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The EVOLVE team scores multiple awards

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CO2 levels now higher than any time in the last 23 million years

One of the most pressing messages that climate scientists attempt to convey to the public is how today’s CO2 levels compare to those of the Geologic past. Such comparisons can provide public context for current CO2 rise, as well as important information on the response of global temperatures to rising CO2. A new study published in Geology suggests that present-day CO2 levels (412 ppmv) are now likely higher than at any time in at least the last 23 million years!

In this newly published study, a team led by Brian Schubert, Associate Professor in the School of Geosciences at the University of Louisiana at Lafayette, used the remains of dead plants to produce a new record of atmospheric CO2 that spans 23 million years of uninterrupted Earth history. Their findings relied on the nearly continuous record of terrestrial photosynthesis provided by organic matter accumulated from partially decomposed plants.

“When plants grow, the relative amount of the two stable isotopes of carbon, carbon-12 and carbon-13, changes in response to the amount of CO2 in the atmosphere,” says Schubert. “One can therefore measure the relative amount of these two isotopes and calculate the CO2 concentration under which the plants grew.”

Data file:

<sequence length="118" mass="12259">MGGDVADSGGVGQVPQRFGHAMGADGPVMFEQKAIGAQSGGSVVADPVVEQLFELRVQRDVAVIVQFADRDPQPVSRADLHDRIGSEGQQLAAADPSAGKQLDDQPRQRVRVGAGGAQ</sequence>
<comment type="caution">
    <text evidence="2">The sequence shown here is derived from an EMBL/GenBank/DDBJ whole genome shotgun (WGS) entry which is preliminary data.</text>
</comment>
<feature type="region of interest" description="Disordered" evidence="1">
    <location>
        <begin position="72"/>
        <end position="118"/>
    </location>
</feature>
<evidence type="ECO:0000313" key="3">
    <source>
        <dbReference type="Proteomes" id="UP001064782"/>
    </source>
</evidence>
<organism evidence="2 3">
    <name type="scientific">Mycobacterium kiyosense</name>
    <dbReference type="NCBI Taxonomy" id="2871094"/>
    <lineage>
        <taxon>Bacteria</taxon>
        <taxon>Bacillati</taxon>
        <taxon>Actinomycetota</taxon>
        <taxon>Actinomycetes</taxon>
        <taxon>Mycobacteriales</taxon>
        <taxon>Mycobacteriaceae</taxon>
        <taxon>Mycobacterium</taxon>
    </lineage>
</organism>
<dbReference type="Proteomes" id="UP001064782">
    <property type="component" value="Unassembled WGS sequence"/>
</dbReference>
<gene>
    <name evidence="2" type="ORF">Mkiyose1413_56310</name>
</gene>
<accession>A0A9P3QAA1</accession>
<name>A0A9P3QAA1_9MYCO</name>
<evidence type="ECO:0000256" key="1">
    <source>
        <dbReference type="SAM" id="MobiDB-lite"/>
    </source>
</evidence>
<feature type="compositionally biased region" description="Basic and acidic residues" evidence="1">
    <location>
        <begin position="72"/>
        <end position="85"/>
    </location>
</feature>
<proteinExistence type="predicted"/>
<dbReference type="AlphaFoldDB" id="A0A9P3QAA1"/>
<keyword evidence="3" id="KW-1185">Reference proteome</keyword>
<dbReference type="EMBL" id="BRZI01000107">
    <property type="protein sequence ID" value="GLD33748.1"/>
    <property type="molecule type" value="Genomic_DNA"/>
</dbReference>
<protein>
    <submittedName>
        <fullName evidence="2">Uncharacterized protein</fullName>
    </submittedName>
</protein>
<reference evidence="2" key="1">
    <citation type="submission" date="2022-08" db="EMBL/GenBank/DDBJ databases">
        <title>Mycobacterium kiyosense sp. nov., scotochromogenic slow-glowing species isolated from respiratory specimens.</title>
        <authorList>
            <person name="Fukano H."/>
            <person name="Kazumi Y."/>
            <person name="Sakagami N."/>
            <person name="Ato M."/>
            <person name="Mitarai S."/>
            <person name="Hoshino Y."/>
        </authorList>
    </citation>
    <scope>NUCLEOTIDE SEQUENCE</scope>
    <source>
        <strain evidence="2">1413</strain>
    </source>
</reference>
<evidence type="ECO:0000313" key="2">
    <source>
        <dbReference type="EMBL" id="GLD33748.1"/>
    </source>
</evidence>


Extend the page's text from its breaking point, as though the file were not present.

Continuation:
The remains of land plants can be used to calculate the amount of CO2 in Earth’s atmosphere. Photo credit: A. Hope Jahren

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Two Graduate Students win the GSA Graduate Research Grant

Please join us in congratulating two of our graduate students who recently won a GSA Graduate Research Grant for 202

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The School of Geosciences wins prestigious Field Camp Award

As our 2020 virtual field camp is kicking off today, our School has just been informed that we are this year's recip

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Our EVOLVE team, The Ragin-Razorbacks, consisting of three students from the University of Louisiana at Lafayette (Mark Mlella, Olawale Ariyibi, and Samsideen Ajala) and one student from the University of Arkansas (Lanre Aboaba) made their debut at the SEG EVOLVE Student Contest. The competition was during the SEG Annual meeting at San Antonio, Texas, September 15th -20th, where over 20 Universities from all over the world presented their Investment Opportunities after three months of tireless major exploration work.

During the two days’ program, our team has been recognized as the winner of the “Best Investment Opportunity (NZ)” for presenting their prospects at offshore New Zealand. Our team also emerged as the only team to bag another two awards “Best Basin Modeling” and “Most Creative Powerpoint” through a general ranking among all participating Institutions.

The EVOLVE program, sponsored by Halliburton through SEG, offers students direct experience in conducting multidisciplinary subsurface integration projects using real-world seismic, wireline, core, production, and other data. Using iEnergy® the Halliburton Landmark DecisionSpace Platform, and local software (Petrel and IHS Kingdom), students utilize modern technology through experiential learning to find the best investment opportunity.